Following the amazing momentum of technical expertise, the baton was carried further by Lava Kumar on IronWasp. Hats off to this guy for the fantabulous tool and documentation. Applause. To take his tool to next level of contribution from our community, he introduced few but key features in the tool – the plugin support, python and ruby code capability with IDE and easy GUI development capability (hurray!). Followed by his well appreciated talk, I went straight to attend the "Forensic Timeline Analysis" by Ashish Kunte. This guy is someone who can put flesh on skeletons of data. Nice speaker with different case studies to prove the point that Forensics is an important part of Cyber Security and post incident research. I personally liked all the examples he quoted, and case studies to prove his point. With that, the day 1 was approaching a formal closure. We had a tea break to network, and followed a Security Conclave with esteemed delegates from different streams of cyber security – Implementation, Research and Governance. There was also a surprise talk by Shri Janardhan Swamy. Frankly speaking, I didn’t know about him, and had no expectations before his talk, but boy! he was remarkable with his comments, and approach towards building a better India. He personally had been an engineer, had spent a lot of time in Silicon Valley, US and later entered politics to prove his innovative point in politics as well. His thoughts on education, and growth were immensely appreciated as well. It feels good that we still have such ministers in our government. Day 1 finally moves to anchor its pace, and the ship enters the cocktail party for the delegates, and guests with a preview of the upcoming movie – reboot. All in all, a day well spent, lot to learn and good to see some known names and faces of the security industry.
Day 2, 29th September 2012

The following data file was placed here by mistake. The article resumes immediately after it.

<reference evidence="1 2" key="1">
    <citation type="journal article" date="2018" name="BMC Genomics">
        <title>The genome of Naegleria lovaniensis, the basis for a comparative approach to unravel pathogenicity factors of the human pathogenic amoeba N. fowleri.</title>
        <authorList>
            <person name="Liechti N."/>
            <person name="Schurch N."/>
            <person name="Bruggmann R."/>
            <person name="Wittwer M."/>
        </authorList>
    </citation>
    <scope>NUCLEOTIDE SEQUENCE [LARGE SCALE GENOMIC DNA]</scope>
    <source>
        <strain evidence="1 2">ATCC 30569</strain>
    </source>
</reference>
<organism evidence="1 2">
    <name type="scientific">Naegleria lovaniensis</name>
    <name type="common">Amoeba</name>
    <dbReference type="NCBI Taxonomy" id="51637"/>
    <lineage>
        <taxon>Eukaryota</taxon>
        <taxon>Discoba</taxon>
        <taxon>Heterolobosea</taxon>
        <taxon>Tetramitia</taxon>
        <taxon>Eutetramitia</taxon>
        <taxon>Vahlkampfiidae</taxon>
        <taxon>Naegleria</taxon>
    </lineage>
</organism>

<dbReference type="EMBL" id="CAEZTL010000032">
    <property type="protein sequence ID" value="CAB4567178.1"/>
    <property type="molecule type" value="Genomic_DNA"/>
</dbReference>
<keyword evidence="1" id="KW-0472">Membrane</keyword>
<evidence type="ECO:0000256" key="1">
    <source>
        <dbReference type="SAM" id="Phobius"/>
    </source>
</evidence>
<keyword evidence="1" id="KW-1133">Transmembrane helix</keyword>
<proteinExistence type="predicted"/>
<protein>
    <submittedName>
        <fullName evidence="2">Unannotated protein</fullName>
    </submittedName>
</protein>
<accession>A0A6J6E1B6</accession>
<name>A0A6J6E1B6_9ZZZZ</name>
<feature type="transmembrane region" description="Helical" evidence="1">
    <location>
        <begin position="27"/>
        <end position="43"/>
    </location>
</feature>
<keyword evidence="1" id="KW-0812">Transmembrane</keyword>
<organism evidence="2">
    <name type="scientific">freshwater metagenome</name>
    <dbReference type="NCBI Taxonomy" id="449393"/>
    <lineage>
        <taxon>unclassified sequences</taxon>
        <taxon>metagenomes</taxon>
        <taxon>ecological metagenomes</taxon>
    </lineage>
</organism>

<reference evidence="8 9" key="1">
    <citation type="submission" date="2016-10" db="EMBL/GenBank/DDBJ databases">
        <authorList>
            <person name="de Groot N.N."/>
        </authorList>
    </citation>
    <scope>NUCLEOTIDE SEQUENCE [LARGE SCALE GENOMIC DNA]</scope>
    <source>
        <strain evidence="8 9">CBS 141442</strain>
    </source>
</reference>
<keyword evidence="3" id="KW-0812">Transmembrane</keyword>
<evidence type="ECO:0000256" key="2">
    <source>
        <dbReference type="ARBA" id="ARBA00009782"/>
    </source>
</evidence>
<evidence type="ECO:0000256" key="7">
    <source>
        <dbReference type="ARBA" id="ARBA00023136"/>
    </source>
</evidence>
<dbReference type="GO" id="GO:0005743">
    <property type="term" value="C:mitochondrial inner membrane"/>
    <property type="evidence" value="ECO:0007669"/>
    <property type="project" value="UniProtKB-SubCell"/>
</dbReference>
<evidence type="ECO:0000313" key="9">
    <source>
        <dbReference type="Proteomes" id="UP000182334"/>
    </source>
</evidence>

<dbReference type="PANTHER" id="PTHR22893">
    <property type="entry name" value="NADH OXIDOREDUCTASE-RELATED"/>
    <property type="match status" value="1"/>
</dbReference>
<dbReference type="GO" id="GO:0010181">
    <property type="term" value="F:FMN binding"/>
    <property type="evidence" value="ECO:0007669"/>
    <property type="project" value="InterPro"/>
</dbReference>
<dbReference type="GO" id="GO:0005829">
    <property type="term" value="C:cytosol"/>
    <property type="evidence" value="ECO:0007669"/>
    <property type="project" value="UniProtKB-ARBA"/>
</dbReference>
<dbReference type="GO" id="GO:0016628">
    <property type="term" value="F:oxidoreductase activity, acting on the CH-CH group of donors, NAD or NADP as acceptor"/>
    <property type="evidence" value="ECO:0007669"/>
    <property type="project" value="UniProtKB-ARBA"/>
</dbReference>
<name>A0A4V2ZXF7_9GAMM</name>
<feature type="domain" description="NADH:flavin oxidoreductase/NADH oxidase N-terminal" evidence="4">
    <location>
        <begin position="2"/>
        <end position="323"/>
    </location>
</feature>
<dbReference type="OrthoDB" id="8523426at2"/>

The day 2 was a fresh day but it carried our continued expectations from the conference, as well as from the community. As expected there were lot of brain storming sessions right at the start. To begin with, we had Alok Vijayant speaking on government’s take on cyber security and our proactive and reactive approach to tackle the same. He gave us a glance on some statistics, decisions, and offensive security. He answered as well as dodged some questions very well, and with full commitment towards building a better security force, he went right through our imaginations. Following him, it was the turn of Ravi Borgaonkar, on dirty use of USSD codes. His talk highlighted how some USSD codes can reset your phone. Then the discussion shifted to GSM and telecom operators. Someone also quoted that government has mandated the use of plain-text in GSM communications, and the use of A2/ A5 encryption is optional. Service providers refrain from using it as it results in a second delay, which sometimes an issue to hold the customer base. This is a judiciary call to either highlight a ‘faster connectivity’ to customers, or give a ’2 second’ delay due to encryption for good security (which has never been hacked & exposed in mainstream). Parallel to this discussion, Rahul Sasi was talking about DTMF fuzzing. How the tones can be used in a dirty way to let the application speak out the errors to you, or even crash! After an hour of me playing a ping pong hop between these 2 parallel talks, it was time to refuel my appetite and excited mind. At the lunch hour, there were mouth watering dishes waiting for us, as well the exhibitors with their great products and solutions.